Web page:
Have you seen the adorable mid-century modern cat paintings out there? If you’re looking for a custom version, you can paint your own with a few basic shapes and retro details.
Follow this easy guide to create a mid-century style painting modeled after your own fur babies (or any cats of your imagination). I’ll walk you through the steps.
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Sketch the Basics
First, use a pencil to sketch out your plan on a piece of paper. The basic elements of this painting are mod cats and starbursts. Plan how many cats you will have and where you want your biggest starbursts.
Draw the body of each cat like a bowling pin. To add mid-century flair, have the cat bodies overlap with a belly between them.
Shape the cat heads like pointy footballs. Add simple rectangular collars just below each head, with little triangle ears on top of each head. Give each tail a nice S curve and make sure they get slimmer toward the end.
Paint the Base Color
Use one of your larger paintbrushes to cover your canvas with a base layer of paint. Use little X motions, crisscrossing around the canvas, to give the background some texture.
You can use a pop of color for your background, like a pretty turquoise or orange. I used Waynesboro Taupe paint left over from my bathroom makeover. It’s a slightly darker shade of taupe than the walls in my office where this painting will go.
For the record, I loved this old abstract IKEA painting, but it just didn’t fit anywhere in my house. Rather than give it away, I decided to reuse the canvas and paint over it. Let’s have a brief moment of silence for the painting that lived with me all through my 20s.
Once you cover your canvas in the base paint layer all the way around the edges, you can wait for it to dry or use a blow dryer to dry it in a hurry. I went with the blow dryer.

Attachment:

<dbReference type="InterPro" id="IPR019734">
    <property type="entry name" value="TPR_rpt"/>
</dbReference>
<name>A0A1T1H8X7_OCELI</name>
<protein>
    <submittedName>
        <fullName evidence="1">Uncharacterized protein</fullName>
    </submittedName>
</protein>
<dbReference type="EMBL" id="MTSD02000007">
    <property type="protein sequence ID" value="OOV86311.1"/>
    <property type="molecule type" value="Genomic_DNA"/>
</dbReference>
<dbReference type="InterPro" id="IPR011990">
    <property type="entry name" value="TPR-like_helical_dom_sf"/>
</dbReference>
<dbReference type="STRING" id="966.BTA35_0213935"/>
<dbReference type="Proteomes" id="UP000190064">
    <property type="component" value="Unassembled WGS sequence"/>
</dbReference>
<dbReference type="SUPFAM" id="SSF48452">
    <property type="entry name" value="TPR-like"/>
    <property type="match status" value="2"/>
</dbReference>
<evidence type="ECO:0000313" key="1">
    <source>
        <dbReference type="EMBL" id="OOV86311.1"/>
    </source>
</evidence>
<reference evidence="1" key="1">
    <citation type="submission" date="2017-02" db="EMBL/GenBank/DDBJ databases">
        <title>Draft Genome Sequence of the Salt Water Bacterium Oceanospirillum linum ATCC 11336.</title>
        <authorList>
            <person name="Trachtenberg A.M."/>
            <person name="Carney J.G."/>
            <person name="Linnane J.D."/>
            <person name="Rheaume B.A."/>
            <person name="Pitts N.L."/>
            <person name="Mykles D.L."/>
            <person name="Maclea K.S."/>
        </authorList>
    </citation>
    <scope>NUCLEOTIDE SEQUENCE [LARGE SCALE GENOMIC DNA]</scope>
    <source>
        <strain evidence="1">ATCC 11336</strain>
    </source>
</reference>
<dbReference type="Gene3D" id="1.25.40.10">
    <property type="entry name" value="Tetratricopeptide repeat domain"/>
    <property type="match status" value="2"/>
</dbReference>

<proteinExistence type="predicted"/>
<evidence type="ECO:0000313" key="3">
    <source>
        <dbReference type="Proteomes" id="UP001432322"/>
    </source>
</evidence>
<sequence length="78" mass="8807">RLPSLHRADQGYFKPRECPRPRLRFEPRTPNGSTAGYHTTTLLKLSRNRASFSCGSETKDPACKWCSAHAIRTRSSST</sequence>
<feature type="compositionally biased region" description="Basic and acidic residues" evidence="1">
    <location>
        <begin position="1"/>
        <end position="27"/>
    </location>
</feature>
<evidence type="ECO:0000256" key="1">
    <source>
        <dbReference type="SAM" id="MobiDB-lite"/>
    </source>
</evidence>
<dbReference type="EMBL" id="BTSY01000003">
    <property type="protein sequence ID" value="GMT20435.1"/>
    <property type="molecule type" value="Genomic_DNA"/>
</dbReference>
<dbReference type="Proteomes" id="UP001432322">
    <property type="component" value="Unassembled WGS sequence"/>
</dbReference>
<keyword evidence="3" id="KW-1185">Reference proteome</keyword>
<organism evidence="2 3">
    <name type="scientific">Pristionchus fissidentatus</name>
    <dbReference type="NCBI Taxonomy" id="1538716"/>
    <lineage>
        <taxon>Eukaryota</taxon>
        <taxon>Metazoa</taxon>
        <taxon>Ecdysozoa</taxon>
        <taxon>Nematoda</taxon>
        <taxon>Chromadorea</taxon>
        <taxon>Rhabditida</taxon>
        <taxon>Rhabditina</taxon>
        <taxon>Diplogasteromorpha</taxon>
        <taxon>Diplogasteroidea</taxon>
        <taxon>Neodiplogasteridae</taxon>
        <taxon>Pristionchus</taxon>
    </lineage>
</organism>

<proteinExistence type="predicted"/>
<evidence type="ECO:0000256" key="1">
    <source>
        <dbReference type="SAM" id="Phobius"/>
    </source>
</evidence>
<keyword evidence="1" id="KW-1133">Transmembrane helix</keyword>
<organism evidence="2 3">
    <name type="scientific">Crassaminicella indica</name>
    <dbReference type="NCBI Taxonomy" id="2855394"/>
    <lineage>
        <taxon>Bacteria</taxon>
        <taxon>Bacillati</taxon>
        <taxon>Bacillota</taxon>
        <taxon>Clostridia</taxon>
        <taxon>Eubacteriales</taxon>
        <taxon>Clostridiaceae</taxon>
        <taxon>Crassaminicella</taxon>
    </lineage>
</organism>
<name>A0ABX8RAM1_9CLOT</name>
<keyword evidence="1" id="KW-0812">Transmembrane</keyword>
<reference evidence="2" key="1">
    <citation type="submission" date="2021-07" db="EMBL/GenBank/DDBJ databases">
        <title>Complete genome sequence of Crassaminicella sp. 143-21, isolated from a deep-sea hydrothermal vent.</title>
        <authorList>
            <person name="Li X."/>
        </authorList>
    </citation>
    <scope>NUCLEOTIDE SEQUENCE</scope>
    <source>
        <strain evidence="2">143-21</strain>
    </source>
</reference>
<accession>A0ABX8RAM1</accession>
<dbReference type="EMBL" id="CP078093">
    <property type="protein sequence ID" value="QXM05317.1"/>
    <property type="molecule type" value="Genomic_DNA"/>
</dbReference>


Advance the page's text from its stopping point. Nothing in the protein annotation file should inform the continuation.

Fill in the Mod Cat Bodies
Now sketch your cats onto your canvas with a pencil, copying your paper sketch. Pick a single color for each cat’s body. It looks nice when you paint each mod cat in a different color.
Paint each cat’s body, tail, head and ears, leaving just the belly unpainted. I used acrylic paint. Try to cover the pencil marks by painting slightly over them, or just erase them after the paint dries.
When the bodies are dry, fill in the belly area. My cat Charlie is black and white, and my cat Jane is gray and white, so I gave them a shared white belly. A lot of mid-century modern cat paintings use more surreal colors, like a red cat next to a blue cat with a shared purple belly.
Add Cat Eyes and Details
Using a smaller brush, paint little white pointy footballs as the cat eyes. After the eyes are dry, paint perpendicular black pointy footballs as the pupils.
Paint simple rectangles at the top of each cat’s neck as the collar. Since my paint colors were so neutral, I went with an orange pop of color for the collars.
The beauty of mid mod style is its simplicity. It’s best to avoid a lot of details for a painting like this. That’s why I decided to skip the nose and whiskers. Less is more with this painting, and it means fewer chances to mess up.
Finish With Starbursts
When you are happy with how your atomic kitties look, you can start adding the starbursts. Paint two or three bigger starbursts by creating asterisks with different lengths and different angles. I did two with eight prongs and one with six prongs to mix it up.
Fill in the rest of the canvas with a few little star dots. Less is more here, too.
Let that dry and hang it in a place where you can enjoy it. I keep mine by my desk, so I can be reminded of my fur babies all day.
Not a bad likeness, right? Jane and Charlie both have the classic blank stare of the mod cat. Or maybe theirs is more of a death stare.
Find more cat decor ideas:
- The best mid-century cat art still in production
- Adorable cat decor for a modern bedroom
- Free cat party printables